I have first-up to admit to bias: I am a huge Craig Lancaster fan (Edward is my hero), trained as a journalist, a bit of a cynic and a dog-lover. So what was not to love about Julep Street!! I adored it. I was in awe of Lancaster’s effortless prose. His incredibly taut writing is nonetheless poetic; each word perfectly chosen and each sentence beautifully crafted. No surprise to find out he’s a journalist! And this book draws on his knowledge of journos, newsrooms and newspaper owners. It is not a happy story as Lancaster takes us on a journey that seems to be spiralling downward towards an inevitable ending. The incredible relationship between ex-newspaper editor, Carson McCullough, and his yellow Lab Hector will have you laughing with delight and in floods of tears. Read it! 5 stars.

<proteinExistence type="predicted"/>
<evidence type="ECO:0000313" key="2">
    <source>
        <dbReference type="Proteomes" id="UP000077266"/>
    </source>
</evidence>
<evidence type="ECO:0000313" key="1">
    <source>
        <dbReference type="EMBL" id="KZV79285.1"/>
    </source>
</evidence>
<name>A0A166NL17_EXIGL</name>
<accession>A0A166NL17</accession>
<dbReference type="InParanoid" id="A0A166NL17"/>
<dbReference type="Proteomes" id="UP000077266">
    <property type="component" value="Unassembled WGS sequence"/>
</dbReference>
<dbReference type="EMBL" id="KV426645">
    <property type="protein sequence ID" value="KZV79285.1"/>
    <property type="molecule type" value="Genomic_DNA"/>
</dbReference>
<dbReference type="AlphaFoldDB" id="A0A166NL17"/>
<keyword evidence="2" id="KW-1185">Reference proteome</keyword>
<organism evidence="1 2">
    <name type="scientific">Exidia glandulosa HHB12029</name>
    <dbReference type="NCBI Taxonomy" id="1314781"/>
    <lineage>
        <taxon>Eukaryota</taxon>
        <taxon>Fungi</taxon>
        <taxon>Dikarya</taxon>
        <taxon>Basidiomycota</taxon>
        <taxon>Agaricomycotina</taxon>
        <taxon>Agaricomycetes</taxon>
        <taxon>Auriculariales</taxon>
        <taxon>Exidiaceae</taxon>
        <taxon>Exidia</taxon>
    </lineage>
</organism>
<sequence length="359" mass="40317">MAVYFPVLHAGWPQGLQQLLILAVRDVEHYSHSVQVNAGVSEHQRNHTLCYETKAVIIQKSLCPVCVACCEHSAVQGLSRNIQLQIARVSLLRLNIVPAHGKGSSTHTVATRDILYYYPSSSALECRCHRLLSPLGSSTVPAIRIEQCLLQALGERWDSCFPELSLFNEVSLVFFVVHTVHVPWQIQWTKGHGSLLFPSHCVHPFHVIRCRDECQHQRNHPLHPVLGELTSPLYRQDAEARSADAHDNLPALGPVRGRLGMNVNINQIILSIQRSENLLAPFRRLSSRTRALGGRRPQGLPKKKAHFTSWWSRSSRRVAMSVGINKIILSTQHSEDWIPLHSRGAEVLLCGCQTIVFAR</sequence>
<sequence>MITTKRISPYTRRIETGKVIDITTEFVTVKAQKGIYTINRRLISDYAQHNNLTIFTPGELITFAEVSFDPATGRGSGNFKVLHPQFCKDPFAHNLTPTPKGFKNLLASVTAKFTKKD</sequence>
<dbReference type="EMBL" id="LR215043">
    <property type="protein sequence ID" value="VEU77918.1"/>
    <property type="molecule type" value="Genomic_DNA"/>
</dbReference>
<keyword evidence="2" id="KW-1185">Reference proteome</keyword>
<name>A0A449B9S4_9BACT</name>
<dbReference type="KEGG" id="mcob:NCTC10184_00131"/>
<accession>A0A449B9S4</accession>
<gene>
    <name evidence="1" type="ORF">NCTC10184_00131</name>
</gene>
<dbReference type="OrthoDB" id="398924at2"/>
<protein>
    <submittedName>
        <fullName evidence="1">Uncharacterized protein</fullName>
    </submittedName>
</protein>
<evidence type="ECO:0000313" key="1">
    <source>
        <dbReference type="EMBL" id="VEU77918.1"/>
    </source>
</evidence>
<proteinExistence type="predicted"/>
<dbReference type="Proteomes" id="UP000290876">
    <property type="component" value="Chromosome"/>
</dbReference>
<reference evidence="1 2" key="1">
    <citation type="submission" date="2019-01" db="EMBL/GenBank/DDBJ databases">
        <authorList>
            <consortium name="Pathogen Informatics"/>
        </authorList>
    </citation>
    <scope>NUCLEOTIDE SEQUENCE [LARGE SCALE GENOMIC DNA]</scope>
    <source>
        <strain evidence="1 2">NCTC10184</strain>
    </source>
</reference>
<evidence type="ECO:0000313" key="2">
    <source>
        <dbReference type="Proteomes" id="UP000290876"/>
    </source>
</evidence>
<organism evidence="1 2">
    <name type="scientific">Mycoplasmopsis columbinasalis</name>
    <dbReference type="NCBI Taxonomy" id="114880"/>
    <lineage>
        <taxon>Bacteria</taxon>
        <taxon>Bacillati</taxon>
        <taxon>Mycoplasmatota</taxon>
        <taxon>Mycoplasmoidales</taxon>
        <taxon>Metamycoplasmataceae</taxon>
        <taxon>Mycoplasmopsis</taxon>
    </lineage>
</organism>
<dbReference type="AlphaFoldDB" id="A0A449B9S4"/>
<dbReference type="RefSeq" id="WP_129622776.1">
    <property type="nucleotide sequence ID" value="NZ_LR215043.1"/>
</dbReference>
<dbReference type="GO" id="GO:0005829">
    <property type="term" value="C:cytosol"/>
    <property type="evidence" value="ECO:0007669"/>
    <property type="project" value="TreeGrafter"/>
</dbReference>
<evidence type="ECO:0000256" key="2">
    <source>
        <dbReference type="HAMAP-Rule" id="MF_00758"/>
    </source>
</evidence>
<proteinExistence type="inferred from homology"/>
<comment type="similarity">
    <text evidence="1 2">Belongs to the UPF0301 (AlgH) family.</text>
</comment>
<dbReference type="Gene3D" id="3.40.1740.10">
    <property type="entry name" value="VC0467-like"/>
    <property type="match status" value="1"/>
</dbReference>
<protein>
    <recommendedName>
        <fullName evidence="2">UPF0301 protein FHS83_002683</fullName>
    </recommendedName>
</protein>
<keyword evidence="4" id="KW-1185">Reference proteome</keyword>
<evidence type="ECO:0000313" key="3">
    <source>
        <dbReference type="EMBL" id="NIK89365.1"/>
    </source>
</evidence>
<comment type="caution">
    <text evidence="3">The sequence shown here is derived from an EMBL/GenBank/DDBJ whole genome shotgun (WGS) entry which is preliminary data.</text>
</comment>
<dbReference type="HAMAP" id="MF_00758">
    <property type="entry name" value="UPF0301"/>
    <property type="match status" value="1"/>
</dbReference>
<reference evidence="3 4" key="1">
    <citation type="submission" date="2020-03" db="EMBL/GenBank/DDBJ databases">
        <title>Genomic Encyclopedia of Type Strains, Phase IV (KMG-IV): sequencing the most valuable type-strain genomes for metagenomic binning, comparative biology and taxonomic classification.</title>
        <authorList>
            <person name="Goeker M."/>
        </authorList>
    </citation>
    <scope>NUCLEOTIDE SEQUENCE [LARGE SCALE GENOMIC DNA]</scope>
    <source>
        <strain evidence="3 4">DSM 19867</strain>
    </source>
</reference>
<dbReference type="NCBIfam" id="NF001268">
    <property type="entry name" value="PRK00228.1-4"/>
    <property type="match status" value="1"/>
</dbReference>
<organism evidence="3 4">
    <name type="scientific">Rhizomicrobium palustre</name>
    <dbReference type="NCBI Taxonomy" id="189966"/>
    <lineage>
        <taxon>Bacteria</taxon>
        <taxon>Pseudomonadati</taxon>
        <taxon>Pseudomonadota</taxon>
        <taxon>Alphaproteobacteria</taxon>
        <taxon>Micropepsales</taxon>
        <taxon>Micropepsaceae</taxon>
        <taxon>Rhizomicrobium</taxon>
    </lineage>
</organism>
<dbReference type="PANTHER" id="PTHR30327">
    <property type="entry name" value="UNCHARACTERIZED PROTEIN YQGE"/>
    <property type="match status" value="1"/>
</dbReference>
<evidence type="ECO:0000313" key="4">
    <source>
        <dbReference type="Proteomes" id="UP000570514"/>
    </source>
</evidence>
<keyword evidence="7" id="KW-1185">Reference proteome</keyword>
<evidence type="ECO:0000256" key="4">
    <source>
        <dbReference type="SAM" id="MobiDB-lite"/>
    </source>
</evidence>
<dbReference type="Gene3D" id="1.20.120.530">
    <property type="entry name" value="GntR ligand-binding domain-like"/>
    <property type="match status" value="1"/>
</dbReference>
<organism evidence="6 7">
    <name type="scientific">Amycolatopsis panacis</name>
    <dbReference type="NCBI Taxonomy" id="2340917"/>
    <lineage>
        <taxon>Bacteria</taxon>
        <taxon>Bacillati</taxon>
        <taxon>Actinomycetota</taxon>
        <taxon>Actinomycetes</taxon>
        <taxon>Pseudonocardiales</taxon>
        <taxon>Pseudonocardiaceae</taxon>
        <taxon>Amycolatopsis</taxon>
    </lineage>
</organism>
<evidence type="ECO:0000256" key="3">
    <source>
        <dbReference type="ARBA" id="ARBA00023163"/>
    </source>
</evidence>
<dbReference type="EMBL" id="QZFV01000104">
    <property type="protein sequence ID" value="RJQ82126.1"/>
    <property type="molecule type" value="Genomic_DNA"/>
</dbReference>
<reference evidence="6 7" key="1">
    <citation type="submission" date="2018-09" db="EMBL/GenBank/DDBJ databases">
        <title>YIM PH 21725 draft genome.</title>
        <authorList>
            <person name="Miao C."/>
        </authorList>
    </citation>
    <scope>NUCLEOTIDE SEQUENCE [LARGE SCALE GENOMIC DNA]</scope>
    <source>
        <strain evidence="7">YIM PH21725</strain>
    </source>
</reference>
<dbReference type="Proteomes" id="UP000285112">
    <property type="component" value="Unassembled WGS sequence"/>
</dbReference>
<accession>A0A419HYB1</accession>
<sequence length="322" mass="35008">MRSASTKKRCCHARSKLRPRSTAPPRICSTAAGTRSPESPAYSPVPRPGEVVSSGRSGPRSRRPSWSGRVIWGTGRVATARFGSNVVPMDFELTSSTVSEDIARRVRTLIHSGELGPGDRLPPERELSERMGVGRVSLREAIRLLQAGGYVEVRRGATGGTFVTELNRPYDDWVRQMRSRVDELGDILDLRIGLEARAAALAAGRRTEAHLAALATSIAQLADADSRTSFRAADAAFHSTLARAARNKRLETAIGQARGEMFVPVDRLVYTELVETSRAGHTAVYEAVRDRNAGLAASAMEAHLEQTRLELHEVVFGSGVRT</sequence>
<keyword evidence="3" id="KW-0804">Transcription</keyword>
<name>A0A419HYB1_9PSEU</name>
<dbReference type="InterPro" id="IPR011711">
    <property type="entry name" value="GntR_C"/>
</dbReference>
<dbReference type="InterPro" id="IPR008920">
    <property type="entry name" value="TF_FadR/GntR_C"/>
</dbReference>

In his seventh novel, Craig departs contemporary Montana and heads to a river town in western Kentucky, one where a beleaguered newspaper editor is about to confront all that he is, and all he never imagined he might be.
Carson McCullough has given his career to a singular pursuit—putting out a small daily newspaper that keeps his employees engaged and his hometown informed. But as time and technology conspire against him, Carson’s Argus-Dispatch is shuttered by an owner with a different view of its future.
Stung by the abrupt end of his career and burdened by regret and grudges, Carson and his one true companion, a yellow Lab named Hector, set out on a road trip. As the miles pile up and Carson erratically drives into the residue of past decisions and the consequences of current actions, he confronts questions of love, faith, self-worth, and, perhaps most pressing, whether he can redefine himself after his identity is stripped away.
In this novel, Craig Lancaster returns to the broad themes of his award-winning work and goes deeper yet, straight into the heart and mind of a good man who has lost his way and is struggling against himself to set things right.